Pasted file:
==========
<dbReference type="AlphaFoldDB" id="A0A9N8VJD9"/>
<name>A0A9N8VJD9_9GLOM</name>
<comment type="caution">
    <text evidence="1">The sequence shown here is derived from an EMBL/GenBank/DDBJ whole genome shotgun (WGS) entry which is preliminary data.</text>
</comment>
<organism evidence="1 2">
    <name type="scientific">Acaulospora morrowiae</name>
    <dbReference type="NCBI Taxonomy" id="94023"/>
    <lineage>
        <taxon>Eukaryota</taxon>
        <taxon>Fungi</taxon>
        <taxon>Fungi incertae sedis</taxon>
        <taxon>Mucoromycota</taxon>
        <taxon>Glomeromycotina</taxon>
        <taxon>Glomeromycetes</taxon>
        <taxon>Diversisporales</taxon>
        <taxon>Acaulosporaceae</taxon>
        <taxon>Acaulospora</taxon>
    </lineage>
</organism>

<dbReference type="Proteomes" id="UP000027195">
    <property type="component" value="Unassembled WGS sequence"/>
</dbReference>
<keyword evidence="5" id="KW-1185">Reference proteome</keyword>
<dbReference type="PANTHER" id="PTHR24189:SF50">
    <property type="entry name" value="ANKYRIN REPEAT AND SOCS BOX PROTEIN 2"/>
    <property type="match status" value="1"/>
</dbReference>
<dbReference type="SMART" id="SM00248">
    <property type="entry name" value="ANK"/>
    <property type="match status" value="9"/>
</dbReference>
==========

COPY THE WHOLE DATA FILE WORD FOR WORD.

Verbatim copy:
<dbReference type="AlphaFoldDB" id="A0A9N8VJD9"/>
<name>A0A9N8VJD9_9GLOM</name>
<comment type="caution">
    <text evidence="1">The sequence shown here is derived from an EMBL/GenBank/DDBJ whole genome shotgun (WGS) entry which is preliminary data.</text>
</comment>
<organism evidence="1 2">
    <name type="scientific">Acaulospora morrowiae</name>
    <dbReference type="NCBI Taxonomy" id="94023"/>
    <lineage>
        <taxon>Eukaryota</taxon>
        <taxon>Fungi</taxon>
        <taxon>Fungi incertae sedis</taxon>
        <taxon>Mucoromycota</taxon>
        <taxon>Glomeromycotina</taxon>
        <taxon>Glomeromycetes</taxon>
        <taxon>Diversisporales</taxon>
        <taxon>Acaulosporaceae</taxon>
        <taxon>Acaulospora</taxon>
    </lineage>
</organism>

<dbReference type="Proteomes" id="UP000027195">
    <property type="component" value="Unassembled WGS sequence"/>
</dbReference>
<keyword evidence="5" id="KW-1185">Reference proteome</keyword>
<dbReference type="PANTHER" id="PTHR24189:SF50">
    <property type="entry name" value="ANKYRIN REPEAT AND SOCS BOX PROTEIN 2"/>
    <property type="match status" value="1"/>
</dbReference>
<dbReference type="SMART" id="SM00248">
    <property type="entry name" value="ANK"/>
    <property type="match status" value="9"/>
</dbReference>